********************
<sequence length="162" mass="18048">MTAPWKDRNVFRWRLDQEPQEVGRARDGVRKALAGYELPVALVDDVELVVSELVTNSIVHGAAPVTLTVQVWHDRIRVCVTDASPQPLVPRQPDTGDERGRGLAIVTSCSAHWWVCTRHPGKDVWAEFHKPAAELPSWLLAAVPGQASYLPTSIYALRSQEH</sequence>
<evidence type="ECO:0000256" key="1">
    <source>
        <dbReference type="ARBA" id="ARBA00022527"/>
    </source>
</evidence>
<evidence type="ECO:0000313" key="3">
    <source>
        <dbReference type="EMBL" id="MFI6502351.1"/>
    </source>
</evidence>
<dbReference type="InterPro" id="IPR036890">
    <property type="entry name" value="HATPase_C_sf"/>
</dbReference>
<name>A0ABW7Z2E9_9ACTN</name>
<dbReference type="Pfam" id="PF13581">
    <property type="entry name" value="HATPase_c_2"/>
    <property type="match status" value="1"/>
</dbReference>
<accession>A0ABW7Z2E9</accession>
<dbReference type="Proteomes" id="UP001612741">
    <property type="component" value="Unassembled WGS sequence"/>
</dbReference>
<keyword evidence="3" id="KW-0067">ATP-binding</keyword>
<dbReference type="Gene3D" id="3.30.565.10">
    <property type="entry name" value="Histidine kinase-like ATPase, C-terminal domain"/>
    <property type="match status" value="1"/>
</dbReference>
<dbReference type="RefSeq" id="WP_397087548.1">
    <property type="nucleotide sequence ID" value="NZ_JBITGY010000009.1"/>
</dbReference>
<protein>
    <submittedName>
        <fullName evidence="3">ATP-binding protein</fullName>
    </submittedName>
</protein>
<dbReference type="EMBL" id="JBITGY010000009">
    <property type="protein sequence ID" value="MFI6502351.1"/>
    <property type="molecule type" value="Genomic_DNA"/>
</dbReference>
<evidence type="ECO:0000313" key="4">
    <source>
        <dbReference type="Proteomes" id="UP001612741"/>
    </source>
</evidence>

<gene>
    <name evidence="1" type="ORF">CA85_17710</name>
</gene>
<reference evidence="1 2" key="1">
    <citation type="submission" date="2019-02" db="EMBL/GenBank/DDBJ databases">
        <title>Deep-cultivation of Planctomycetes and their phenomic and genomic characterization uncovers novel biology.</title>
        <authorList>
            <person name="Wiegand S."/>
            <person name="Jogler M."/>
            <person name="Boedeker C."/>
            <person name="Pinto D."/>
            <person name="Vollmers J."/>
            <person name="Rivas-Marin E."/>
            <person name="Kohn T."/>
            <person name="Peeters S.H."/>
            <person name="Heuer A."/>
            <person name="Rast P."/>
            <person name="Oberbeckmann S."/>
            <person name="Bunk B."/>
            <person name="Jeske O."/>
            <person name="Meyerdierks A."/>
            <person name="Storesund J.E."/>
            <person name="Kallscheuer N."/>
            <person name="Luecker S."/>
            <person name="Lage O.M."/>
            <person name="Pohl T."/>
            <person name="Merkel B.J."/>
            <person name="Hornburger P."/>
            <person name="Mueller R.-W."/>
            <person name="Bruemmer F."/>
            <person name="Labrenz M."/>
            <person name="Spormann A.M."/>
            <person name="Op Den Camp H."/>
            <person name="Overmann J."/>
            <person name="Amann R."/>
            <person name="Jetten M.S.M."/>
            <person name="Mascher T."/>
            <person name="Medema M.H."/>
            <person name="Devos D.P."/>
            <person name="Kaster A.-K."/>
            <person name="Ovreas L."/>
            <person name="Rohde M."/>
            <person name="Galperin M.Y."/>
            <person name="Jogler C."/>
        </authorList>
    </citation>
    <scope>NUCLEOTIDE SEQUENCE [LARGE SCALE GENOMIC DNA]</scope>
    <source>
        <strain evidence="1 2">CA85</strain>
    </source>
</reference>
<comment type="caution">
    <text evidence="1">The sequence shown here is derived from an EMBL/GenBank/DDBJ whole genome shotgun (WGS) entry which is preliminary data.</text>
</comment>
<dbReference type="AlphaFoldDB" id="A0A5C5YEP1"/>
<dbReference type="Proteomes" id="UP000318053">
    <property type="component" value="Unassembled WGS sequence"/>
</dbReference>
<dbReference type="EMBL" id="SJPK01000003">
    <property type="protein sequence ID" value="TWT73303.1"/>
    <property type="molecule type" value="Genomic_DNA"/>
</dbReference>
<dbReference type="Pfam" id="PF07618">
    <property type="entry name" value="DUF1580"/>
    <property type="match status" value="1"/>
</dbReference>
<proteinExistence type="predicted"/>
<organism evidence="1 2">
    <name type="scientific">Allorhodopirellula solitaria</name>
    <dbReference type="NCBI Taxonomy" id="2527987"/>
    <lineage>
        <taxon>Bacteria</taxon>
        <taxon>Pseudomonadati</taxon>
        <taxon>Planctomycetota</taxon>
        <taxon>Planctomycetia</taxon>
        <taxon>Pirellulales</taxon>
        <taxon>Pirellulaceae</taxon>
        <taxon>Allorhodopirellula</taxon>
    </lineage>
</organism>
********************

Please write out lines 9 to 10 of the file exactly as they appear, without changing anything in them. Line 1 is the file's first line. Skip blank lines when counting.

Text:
        <dbReference type="EMBL" id="MFI6502351.1"/>
    </source>